Elderberries - little white worms

Lin
Lin Posts: 10 ✭✭✭

I just harvested over 10 pounds of elderberries from our trees. While pulling all those little berries off their stems I noticed some tiny little white worms. I removed what I saw, but I'm sure there must be many more. Anyone have any idea what they are and would they be harmful to humans? I'm inclined to use the berries since we will be cooking them down, extracting the juice and double straining them for use in syrup and jelly. But, am wondering if I should...

Thanks for any input! Linda

Comments

  • LaurieLovesLearning
    LaurieLovesLearning Posts: 7,500 admin

    That sounds like the tiny white worms we've found in our raspberries & Nanking cherries for 5 years or so. This year, they seemed to not be there. (So thankful!)

    It was a maggot of a certain fly. I will have to see if I can find the name of it again.

  • LaurieLovesLearning
    LaurieLovesLearning Posts: 7,500 admin

    @Lin Here is the information:

    Spotted Wing Drosophila

    Does this sound like what you have?

  • Sandy Forest
    Sandy Forest Posts: 28 ✭✭✭
    edited October 2022

    Sounds like the maggots we have had where I am for a few years, maybe the same 5 years as @LaurieLovesLearning. We are in Northern Wisconsin, Lat. 47. What I remember reading at about that time was that a new Droosphila/fruit fly had migrated from more southerly latitudes with a mutation that made it possible to survive Northern Winters. It appeared in my wild raspberry patch that first year, and still does.

    The next year I found them in my strawberry patch, which is in my big garden space about 300 feet north across some woods.

    I nearly pitched them over the fence in disgust, but caught my arm in mid-hurl and bagged them for a session in my freezer before composting.

    The next year there wee no maggots in my strawberries. If I see any, I use the same maggot freezing procedure.

    Our chickens eat the raspberries, and particularly relish the buggy ones. We compost their manure, and the flies do not seem to survive chicken digestion, either.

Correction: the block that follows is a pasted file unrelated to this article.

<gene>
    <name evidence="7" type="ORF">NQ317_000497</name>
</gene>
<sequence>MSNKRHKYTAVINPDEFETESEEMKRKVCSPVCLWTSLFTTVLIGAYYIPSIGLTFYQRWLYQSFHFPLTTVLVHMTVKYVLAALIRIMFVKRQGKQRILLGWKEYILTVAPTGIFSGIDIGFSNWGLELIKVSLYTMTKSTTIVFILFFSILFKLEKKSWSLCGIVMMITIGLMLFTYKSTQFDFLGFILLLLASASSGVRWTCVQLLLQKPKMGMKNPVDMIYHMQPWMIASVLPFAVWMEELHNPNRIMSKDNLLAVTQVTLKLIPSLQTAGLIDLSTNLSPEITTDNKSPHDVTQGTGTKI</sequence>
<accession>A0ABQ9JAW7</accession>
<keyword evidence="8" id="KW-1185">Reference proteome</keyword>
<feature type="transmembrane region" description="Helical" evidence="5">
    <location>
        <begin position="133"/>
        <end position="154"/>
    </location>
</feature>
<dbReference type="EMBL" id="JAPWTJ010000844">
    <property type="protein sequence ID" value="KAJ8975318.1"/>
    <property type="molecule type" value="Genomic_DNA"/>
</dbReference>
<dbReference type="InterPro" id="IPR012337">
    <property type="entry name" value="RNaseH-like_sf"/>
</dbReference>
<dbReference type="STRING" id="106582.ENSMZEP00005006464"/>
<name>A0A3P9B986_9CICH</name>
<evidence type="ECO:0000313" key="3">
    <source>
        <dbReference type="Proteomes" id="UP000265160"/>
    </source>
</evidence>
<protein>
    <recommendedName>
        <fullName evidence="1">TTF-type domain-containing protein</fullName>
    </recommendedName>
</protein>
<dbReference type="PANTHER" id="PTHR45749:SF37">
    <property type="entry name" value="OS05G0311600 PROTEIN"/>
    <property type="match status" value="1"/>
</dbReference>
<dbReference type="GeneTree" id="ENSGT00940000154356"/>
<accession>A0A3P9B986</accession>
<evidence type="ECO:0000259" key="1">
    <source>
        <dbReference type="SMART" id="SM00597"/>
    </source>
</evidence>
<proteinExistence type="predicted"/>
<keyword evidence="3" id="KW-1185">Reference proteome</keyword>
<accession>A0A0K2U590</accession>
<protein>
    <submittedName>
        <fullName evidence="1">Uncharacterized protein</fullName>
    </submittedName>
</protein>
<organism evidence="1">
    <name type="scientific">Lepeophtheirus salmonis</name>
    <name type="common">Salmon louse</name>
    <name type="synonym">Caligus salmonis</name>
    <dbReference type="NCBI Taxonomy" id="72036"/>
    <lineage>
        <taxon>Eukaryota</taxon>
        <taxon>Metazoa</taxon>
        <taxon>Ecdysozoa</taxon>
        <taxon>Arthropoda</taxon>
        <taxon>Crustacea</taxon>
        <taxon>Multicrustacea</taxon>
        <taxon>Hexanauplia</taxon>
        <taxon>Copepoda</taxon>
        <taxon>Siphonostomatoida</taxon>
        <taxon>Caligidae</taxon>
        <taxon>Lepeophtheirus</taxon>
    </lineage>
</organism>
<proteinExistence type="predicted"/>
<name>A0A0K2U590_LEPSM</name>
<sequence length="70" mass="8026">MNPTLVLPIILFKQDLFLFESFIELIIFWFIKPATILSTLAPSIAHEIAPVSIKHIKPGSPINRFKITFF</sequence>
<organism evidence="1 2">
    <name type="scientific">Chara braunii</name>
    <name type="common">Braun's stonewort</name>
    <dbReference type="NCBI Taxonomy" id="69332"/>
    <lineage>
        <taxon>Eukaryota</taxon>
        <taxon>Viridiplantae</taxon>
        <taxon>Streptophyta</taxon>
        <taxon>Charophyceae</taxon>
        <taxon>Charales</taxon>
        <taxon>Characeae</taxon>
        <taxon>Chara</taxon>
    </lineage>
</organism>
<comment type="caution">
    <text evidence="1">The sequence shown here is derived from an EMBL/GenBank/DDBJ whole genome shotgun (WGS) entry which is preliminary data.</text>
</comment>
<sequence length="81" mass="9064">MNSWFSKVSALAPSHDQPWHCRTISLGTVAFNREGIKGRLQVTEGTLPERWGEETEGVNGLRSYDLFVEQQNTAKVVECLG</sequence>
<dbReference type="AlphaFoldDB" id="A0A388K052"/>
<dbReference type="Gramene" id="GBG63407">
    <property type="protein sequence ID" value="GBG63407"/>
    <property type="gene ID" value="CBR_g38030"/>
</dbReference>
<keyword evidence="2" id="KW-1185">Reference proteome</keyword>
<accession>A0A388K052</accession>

I am going to trust in Nature and let a natural competitor figure out how to get them out of my raspberry patch. It is real wild, including wandering into a predator-rich marsh that is difficult to traverse, so cleaning up all the berries for a couple of years in a row would be difficult to pursue. It maybe that all the wild critters that eat up the ripe, overripe and fallen berries will someday eventually get them all before another season's fruit flies hatch.

    I do not have quite the same laissez-faire outlook for my strawberry patch. That one gets the Tanglefoot and resolute clean-up strategy, since we don't use sugar, and making jam or other kinds of fruit canning don't appeal to me.

    It is great to know salted water will deactivate them. I have also read that 1 cup of vinegar in a basin of water will remove contaminants and infestations. Somehow salted maggots doesn't sound as appealing as pickled ones, and I will try the vinegar solution next summer.

  • marjstratton
    marjstratton Posts: 1,132 ✭✭✭✭

    Oh my! I found some small white worms in some of my black berries this summer. I quit eating the berries when I found them.

  • Jaylene
    Jaylene Posts: 53 ✭✭✭

    I found them in my blackberries this year as well. I live in San Diego. I am not sure if they are the same thing, but they were little, white squirmy worms. Ugh!

  • LaurieLovesLearning
    LaurieLovesLearning Posts: 7,500 admin
    edited October 2022

    @Jaylene It is certainly possible. These flies were said to have come from south of our border. They are more common where it is warmer year round.

    They were different from the little worms that were sometimes found in raspberries/other berries. We found that every single little juice pouch around the seeds had its own little maggot.

  • Deb113
    Deb113 Posts: 42 ✭✭✭

    Just put in elderberries, gonna watch out for these. Tho my blackberries have nothing…..yet. Thank you.

  • LaurieLovesLearning
    LaurieLovesLearning Posts: 7,500 admin

    @Deb113 Hopefully all of your berries stay maggot free!

  • nicksamanda11
    nicksamanda11 Posts: 733 ✭✭✭✭

    I think its a rule that blackberries have to have worms😁